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United States v. Warren

United States District Court, W.D. Pennsylvania

July 7, 2015



MARK R. HORNAK, District Judge.

On October 8, 2013, a federal grand jury indicted the Defendant, Atiba Warren, for possessing a firearm as a convicted felon. ECF No. 1. The charge arose out of a series of events which occurred on October 23, 2012 at 520 Lincoln Avenue in Pittsburgh ("Residence"). Mr. Warren has filed a Motion to Suppress Evidence. ECF No. 42. Based on this Court's review of the Motion, along with all filings in support and in opposition thereto, ECF Nos. 46; 78; 81; 82; 87; 88, the evidentiary hearing and oral argument conducted in open Court on March 3, 2015, ECF No. 73, and for the reasons set forth below, Defendant's Motion will be DENIED.[1]

As an initial matter, the Court finds and concludes[2] that Mr. Warren has established that he had a reasonable expectation of privacy in 520 Lincoln Avenue such that he has standing to challenge the search. See ECF No. 42, at ΒΆΒΆ 1-2 (stating that Mr. Warren had two residences on the date in question, but that he slept, received mail, and stored his belongings at the Lincoln Avenue address); Hr'g Tr. at 7:17-8:11 (Estelle Hayes's testimony that she resided at 520 Lincoln Avenue on October 23, 2012 and that Mr. Warren resided there with her); id. at 11:22-12:10 (Estelle Hayes's testimony that Mr. Warren paid rent each month while living at the Residence); Def.'s Exs. I-K (mail addressed to Mr. Warren at 520 Lincoln Avenue). Based on the proffers of defense counsel in the initial motion and the evidence presented, the Court therefore concluded it was proper to proceed with conducting an evidentiary hearing on the suppression issues.

Testifying at the evidentiary hearing held on March 3, 2015 for the United States were Steven Sywyj and Lance Hoyson, two Pittsburgh Police Officers involved in arresting Mr. Warren. Witnesses called on behalf of the Defendant were Ms. Estelle Hayes, Mr. Warren's landlord on the date in question, and Mr. Travis Johnson, who in his profession at a company specializing in creating three-dimensional models of architectural structures, created a "virtual model" of the layout of the Residence.


The Court initially observes that there did not appear to be any direct contradictions among the various fact witnesses' testimony. Rather, each fact witness offered a unique viewpoint dealing with specific events of the evening that largely did not overlap (or where they overlapped, they were not inconsistent with one another). The testimony of Mr. Johnson, the Defense's expert witness, was presented to cast doubt on some of the factual observations of Officer Sywyj (who had experienced the scene firsthand), using three-dimensional modeling and animations that attempted to mimic the spacing, depth, and lighting conditions as they existed on October 23, 2012 at around 10:30 p.m. The Court will review Mr. Johnson's testimony in greater detail below, but first will recount and assess the testimony of the three fact witnesses.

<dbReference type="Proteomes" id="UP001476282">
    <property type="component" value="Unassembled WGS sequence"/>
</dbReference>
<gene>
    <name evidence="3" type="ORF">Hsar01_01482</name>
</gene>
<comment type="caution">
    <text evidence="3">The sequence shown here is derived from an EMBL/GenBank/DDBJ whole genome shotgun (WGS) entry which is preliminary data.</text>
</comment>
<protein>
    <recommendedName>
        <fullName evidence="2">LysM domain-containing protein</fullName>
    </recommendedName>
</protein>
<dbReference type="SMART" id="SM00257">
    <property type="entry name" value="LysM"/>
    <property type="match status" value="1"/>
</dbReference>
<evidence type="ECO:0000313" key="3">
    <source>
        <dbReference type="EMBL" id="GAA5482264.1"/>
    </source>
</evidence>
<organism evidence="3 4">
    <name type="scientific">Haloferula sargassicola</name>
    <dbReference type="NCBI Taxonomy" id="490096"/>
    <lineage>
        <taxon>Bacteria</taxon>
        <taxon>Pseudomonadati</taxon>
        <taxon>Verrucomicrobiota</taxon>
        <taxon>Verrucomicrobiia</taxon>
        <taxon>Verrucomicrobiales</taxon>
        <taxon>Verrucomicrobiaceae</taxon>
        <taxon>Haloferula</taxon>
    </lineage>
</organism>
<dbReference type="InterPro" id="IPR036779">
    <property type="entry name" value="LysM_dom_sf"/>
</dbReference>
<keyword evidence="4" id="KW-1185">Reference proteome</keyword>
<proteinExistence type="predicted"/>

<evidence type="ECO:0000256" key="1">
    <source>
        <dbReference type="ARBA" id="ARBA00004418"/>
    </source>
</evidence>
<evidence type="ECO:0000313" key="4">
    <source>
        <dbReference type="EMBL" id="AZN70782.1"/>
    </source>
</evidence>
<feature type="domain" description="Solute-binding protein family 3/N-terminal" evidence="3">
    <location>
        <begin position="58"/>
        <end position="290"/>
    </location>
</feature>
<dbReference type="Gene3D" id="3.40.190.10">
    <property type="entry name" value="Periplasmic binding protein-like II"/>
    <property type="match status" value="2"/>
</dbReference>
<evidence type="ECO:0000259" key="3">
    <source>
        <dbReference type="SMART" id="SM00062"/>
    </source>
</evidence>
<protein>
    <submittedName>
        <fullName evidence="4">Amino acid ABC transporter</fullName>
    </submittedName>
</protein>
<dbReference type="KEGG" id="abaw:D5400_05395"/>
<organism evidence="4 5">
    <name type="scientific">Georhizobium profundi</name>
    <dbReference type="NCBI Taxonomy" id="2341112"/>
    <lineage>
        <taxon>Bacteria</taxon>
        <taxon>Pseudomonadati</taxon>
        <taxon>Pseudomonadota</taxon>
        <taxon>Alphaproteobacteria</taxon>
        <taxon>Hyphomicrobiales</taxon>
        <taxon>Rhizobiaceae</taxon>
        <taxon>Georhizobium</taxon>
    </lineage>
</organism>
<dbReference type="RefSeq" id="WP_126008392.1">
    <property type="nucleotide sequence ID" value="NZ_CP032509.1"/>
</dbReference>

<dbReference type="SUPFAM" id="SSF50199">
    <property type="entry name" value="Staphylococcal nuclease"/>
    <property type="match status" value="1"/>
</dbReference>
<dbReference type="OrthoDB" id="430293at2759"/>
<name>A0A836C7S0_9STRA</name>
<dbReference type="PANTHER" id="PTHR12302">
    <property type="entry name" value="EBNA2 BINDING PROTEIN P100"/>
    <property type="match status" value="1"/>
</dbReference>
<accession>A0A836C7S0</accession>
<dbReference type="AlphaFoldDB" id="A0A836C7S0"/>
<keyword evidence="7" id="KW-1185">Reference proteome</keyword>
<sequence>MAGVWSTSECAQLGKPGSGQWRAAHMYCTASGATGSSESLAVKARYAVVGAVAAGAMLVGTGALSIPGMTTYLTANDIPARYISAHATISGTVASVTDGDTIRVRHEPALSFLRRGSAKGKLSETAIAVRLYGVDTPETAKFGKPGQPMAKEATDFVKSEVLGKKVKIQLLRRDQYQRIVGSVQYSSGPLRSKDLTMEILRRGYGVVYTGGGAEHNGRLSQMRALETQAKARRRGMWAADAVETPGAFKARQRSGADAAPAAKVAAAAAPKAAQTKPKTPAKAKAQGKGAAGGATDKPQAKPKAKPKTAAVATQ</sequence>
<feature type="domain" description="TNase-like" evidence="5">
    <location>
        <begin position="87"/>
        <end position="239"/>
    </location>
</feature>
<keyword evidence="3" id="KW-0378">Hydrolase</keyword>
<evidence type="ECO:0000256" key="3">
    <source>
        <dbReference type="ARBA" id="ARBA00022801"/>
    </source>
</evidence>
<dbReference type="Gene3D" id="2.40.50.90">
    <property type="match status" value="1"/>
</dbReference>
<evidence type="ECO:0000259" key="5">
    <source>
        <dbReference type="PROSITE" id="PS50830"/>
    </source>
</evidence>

A. Officer Sywyj's Testimony

On the night of October 23, 2012, Steven Sywyj, a Police Officer with the Pittsburgh Police Department, responded to a call at 520 Lincoln Avenue based on a report that a man had been stabbed. Hr'g Tr. at 21:15-19. Upon Officer Sywyj's arrival at what he described as a "chaotic" scene, [3] he found the "bloody" and "barely conscious" victim on the front porch of the Residence receiving aid from another man, later identified as DeShawn Weathers. Id. at 23:4-10; 24:14-17; 30:9-11. Medics arrived within a few minutes and removed the victim from the front porch, at which point Officer Sywyj turned his attention to Mr. Weathers. Id. at 24:4-17. Mr. Weathers asked Officer Sywyj's permission to go inside the Residence and speak with the family, and Officer Sywyj agreed, although he still needed to interview Mr. Weathers as a witness to the stabbing, and told him so. Id. at 24:19-25:16. Mr. Weathers then proceeded into the living room of the Residence to speak with those inside. Id. at 25:21-22.